Abraham’s daughter, Barbara Estes married Henry Brock, so there was indeed a Barbara Brock, but this person was the daughter, NOT the wife of Abraham Estes. A man wrote a novel, as in fiction, in the 1980s that assigned Abraham’s wife’s surname as Brock and that myth simply won’t die.

I would very much like to find a mitochondrial descendant of Barbara, Abraham’s wife, mother to his children, to take a mitochondrial DNA test. Mitochondrial DNA is inherited from a direct line of matrilineal ancestors. Anyone today, male or female, who descends from Barbara directly through all females from any of her daughters carries Barbara’s mitochondrial DNA. Mitochondrial DNA may lead us to Barbara’s parents.

I wrote about Barbara, here, and her WikiTree profile is here.

Bonus Round – Elizabeth (surname unknown,) wife of Stephen Ulrich

Elizabeth was born about 1725, possibly in Germany and if not, probably in Pennsylvania. She married Stephen Ulrich sometime around 1743 and died in around 1782 in Frederick County, Maryland. Unfortunately, her identity has been confused with that of her daughter, Elizabeth Ulrich (1757-1832) who married Daniel Miller. And as if that wasn’t confusing enough, her mother-in-law’s name was also Elizabeth, so we had three Elizabeth Ulrich’s three generations in a row.

We have two testers who believe they descend from Elizabeth. Unfortunately, one of them is incorrect, and I have no idea which one.

Tester #1 shows that he descends from Hannah Susan Ulrich (1762-1798) who married Henry Adams Puterbaugh (1761-1839), is haplogroup U2e1, and matches with someone whose most distant ancestor is Elizabeth Rench born in 1787 in Huntingdon, Pennsylvania and died in 1858 in Ohio. I did as much research as possible and wrote about that, here.

Then, I went to visit Elizabeth’s WikiTree profile here which, I might note, reflects the long-standing oral history that Elizabeth’s birth surname was Cripe.

I noticed at WikiTree that another individual has indicated that he has tested for Elizabeth’s mitochondrial DNA, and it’s an entirely different haplogroup, H6a1b3. Uh oh!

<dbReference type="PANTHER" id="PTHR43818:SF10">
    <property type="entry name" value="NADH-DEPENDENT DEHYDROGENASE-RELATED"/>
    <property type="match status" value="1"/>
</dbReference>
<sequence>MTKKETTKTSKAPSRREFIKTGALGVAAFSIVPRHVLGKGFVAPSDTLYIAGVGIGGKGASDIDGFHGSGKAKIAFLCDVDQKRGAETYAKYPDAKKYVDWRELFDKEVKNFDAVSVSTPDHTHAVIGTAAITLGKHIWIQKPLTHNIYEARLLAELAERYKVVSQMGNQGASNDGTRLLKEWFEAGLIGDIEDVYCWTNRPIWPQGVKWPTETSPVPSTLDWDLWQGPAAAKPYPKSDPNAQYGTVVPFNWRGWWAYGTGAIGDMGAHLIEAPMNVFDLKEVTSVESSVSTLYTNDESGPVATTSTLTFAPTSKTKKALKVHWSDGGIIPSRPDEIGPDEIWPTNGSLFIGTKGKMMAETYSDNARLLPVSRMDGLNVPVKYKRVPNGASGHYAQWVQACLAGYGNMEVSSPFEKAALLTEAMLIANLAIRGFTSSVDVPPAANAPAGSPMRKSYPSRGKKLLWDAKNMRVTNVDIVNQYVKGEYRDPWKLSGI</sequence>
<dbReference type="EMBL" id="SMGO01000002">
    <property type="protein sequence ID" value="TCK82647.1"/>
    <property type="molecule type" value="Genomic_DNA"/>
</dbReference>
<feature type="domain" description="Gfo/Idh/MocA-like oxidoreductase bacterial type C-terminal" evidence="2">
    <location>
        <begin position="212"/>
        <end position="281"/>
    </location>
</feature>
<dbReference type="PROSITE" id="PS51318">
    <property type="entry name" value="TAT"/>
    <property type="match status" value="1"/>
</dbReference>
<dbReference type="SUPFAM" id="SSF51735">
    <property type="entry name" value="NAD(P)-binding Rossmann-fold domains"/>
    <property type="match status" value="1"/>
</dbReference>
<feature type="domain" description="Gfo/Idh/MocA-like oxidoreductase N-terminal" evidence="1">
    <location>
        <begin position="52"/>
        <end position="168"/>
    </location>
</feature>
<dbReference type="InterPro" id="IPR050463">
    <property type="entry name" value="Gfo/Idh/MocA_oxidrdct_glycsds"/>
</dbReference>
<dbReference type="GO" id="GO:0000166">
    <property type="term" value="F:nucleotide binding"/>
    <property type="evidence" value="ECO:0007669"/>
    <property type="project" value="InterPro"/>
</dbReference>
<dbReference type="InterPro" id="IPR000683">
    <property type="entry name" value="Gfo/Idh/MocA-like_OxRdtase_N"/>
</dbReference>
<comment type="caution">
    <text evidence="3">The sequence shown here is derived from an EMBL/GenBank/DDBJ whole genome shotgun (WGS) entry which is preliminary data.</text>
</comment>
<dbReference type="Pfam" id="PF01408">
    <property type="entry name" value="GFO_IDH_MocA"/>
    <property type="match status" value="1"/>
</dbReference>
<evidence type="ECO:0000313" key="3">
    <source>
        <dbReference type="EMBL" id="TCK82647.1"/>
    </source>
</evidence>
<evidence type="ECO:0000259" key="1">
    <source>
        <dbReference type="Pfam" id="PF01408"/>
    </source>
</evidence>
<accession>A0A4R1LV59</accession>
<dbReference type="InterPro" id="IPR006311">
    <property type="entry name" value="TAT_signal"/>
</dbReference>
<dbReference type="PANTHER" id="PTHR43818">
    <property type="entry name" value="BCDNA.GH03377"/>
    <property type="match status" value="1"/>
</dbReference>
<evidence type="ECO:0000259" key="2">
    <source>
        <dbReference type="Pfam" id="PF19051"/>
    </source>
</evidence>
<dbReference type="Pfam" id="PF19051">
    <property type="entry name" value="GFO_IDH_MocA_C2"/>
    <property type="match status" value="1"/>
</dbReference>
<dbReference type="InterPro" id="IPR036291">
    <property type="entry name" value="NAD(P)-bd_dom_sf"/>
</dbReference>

He descends through daughter, Susannah Ulrich who married Jacob I. Puterbaugh.

My heart sank. I don’t know who is right and who is wrong, but both can’t be correct. Unless of course Stephen Ulrich was married twice.

My tester’s most distant ancestor on WikiTree is found here. If the genealogy is accurate, her line will connect with Hannah Susan Ulrich (1762-1798) who married Henry Adams Puterbaugh (1761-1839).

A third mitochondrial DNA tester through a different daughter would also break this tie. Anybody descend from Elizabeth, wife of Stephen Ulrich, through all females? If so, please raise your hand!

WikiTree Challenge Results Next Wednesday

I can hardly wait until next Wednesday’s reveal to see what so many wonderful volunteers will find. Breaking through tough brick walls would be wonderful, but so would anything.

I’m excited and oh so very grateful for this opportunity.

If you’re not familiar with WikiTree, take a look for yourself.

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Unraveling the Odd Fellows Lodge Meeting in Claiborne County, Tennessee – 52 Ancestors #343

I have absolutely no idea where I got this newspaper clipping, but I found it buried among some papers as I was sorting through a box. I’d much rather go down this rabbit hole than sort and clean any day, so I felt compelled to see if I could figure out when this mystery photo was taken.

Why am I so interested?

My grandfather, William George Estes, known as Will, is pictured in the center of the second row.

I “thought” Will was probably a member of the Odd Fellows Lodge near Springdale in Claiborne County, but I wasn’t sure.

Springdale, the bottom red star, is more like a named area and not a village or town per se. It’s a crossroads stop along the old buffalo trail, now 25E, marked by a few houses, a gas station today, and the primitive log cabin Big Springs Baptist Church which was already more than a century old by the time this photo was taken.

The Estes family lived in a holler a couple miles down Little Sycamore, the intersecting road heading east from Springdale.